Dave Winer has been writing about owning and archiving what one writes and publishes on the web for a very long time. I think the heart of the matter is that if one is to think of the web as a library there has to be a mechanism for it to be long-lived.
In other words, permanence. The interesting thing is that many people dislike the web’s permanence, and the European Union even has a law in place intended to enable people to disrupt that permanence.
If you do see the value, however, there needs to be permanent access to what is written and a way to get to it. Permanently storing files is a whole lot easier than permanent access.
Dave currently thinks Github may be as good as anything given that it is owned by Microsoft, a company one expects will be around for a while Still, given that it is a corporate asset, Github exists at the pleasure of Microsoft and not the public.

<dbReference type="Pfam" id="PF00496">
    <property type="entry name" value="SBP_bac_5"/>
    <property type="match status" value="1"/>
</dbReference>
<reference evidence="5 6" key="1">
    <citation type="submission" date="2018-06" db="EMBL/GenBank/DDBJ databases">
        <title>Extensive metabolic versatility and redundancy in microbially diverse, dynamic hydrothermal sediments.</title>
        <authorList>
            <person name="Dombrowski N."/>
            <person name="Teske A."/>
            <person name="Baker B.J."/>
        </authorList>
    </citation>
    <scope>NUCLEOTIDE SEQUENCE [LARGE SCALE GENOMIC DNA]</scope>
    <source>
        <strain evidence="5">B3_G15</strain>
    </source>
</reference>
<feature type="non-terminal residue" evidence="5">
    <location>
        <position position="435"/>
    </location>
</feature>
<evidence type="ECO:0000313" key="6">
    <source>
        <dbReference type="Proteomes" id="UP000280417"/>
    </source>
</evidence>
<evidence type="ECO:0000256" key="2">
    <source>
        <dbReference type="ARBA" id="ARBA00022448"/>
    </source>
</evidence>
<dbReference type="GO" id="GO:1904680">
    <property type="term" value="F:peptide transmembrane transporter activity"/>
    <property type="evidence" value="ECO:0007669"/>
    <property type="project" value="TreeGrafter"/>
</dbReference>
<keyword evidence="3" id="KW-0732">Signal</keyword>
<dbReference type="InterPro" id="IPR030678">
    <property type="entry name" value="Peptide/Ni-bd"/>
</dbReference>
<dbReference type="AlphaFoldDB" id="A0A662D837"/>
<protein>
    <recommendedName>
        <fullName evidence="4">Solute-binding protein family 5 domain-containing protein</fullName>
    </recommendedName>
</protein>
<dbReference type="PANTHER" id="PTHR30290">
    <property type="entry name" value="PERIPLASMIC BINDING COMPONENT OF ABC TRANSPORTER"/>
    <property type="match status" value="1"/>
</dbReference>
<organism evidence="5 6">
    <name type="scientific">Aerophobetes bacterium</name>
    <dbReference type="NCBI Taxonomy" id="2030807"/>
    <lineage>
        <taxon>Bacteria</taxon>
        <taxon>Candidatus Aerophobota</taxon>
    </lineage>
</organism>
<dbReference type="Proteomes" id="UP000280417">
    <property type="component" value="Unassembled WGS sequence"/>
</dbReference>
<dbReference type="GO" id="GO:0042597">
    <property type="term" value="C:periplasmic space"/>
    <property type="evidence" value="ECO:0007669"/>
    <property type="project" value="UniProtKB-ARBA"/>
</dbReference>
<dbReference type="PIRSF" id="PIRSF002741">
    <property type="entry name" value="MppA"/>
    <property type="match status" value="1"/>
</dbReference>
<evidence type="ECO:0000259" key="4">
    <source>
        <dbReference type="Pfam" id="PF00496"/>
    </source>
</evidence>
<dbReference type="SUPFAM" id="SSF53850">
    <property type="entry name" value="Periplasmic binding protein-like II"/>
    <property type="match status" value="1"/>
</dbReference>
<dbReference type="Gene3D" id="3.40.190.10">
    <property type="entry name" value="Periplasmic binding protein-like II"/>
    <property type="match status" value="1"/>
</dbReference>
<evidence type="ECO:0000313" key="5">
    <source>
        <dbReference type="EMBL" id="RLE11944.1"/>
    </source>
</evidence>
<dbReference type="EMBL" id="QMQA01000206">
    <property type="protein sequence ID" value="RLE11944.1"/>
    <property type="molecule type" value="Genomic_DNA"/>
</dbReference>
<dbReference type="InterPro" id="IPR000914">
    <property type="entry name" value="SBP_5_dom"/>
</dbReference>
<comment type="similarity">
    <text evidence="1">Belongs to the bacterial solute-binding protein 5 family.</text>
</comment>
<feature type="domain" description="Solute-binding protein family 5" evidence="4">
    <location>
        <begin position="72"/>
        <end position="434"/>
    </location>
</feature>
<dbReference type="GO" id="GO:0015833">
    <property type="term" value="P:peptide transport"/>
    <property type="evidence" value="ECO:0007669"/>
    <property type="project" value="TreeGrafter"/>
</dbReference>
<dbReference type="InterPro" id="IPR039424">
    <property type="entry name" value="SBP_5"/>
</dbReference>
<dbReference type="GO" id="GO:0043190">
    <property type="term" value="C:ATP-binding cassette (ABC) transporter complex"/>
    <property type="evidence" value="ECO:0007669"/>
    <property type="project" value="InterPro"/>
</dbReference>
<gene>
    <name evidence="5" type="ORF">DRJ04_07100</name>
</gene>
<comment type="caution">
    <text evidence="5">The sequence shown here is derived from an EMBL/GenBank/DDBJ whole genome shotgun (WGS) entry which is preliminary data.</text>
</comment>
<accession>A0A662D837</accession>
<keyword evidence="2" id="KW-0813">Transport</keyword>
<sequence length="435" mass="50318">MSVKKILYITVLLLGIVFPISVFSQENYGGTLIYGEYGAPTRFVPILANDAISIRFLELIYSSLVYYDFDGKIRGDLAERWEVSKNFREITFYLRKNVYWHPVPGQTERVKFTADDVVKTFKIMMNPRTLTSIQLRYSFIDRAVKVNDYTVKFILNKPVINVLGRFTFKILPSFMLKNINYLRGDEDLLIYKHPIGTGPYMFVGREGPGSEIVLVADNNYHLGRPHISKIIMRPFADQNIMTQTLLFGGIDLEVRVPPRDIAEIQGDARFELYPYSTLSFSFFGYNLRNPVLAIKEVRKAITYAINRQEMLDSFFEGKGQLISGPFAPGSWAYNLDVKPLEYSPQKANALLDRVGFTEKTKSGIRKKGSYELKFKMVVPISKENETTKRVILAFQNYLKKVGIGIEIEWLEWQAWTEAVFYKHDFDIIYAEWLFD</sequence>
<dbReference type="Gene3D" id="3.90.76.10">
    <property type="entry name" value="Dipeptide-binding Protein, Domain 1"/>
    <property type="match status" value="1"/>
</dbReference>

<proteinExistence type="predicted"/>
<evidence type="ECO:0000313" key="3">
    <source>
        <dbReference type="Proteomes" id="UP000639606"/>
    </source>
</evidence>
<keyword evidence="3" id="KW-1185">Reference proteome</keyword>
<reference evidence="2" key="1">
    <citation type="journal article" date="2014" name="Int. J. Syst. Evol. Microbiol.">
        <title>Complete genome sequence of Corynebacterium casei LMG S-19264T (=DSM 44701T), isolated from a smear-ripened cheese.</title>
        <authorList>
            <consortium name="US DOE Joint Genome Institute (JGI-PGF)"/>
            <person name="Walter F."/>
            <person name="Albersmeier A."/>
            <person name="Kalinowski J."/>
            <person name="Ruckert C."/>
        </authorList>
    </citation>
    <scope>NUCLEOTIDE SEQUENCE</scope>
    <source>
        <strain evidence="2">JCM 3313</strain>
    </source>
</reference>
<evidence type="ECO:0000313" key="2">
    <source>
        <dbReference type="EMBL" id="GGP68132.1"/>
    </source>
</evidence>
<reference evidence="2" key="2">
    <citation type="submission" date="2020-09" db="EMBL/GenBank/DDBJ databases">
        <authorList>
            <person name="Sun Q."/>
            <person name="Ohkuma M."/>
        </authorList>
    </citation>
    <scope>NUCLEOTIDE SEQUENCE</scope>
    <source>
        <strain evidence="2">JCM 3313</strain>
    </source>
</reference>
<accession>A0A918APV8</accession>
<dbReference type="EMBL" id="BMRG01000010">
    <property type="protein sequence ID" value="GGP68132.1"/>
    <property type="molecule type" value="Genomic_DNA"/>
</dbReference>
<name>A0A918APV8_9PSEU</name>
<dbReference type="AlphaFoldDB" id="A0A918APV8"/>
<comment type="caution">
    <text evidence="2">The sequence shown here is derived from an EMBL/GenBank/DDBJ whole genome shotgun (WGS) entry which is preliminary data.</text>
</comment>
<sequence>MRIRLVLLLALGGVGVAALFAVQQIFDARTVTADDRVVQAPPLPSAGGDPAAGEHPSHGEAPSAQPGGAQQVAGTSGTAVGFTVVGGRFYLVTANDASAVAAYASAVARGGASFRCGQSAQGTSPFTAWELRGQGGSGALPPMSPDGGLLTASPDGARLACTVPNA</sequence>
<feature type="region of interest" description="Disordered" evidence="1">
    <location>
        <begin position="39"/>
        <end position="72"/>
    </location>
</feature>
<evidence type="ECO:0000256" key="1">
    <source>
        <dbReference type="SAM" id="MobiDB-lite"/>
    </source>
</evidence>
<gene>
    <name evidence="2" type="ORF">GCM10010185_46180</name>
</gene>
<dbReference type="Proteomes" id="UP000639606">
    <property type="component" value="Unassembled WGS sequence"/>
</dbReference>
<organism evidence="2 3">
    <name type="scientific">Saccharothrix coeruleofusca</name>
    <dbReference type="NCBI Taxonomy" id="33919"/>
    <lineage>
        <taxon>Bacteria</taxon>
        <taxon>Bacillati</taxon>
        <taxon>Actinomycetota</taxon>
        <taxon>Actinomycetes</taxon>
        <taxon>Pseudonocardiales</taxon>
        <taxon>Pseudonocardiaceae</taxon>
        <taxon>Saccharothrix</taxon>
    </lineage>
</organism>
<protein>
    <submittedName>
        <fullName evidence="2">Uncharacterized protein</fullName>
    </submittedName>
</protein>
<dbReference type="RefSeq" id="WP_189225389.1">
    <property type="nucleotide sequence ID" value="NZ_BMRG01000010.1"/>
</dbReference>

To Dave’s point, one thing I like about micro.blog is its support for Github. Micro.blog writes a copy of both the source markdown and the rendered HTML of what I write here to Github, and that provides one degree of backup. However, it gets even better because I use git to maintain a clone of that repository on my local computers, which provides me an easy backup copy of what I write on a computer I own.
The markdown is source for jekyll, which itself is an open source blog platform, and that source boils down to plain text files. BTW, jekyll itself works in this manner with Github pages which is good enough for many people, but I happen to like social layer and community that micro.blog provides.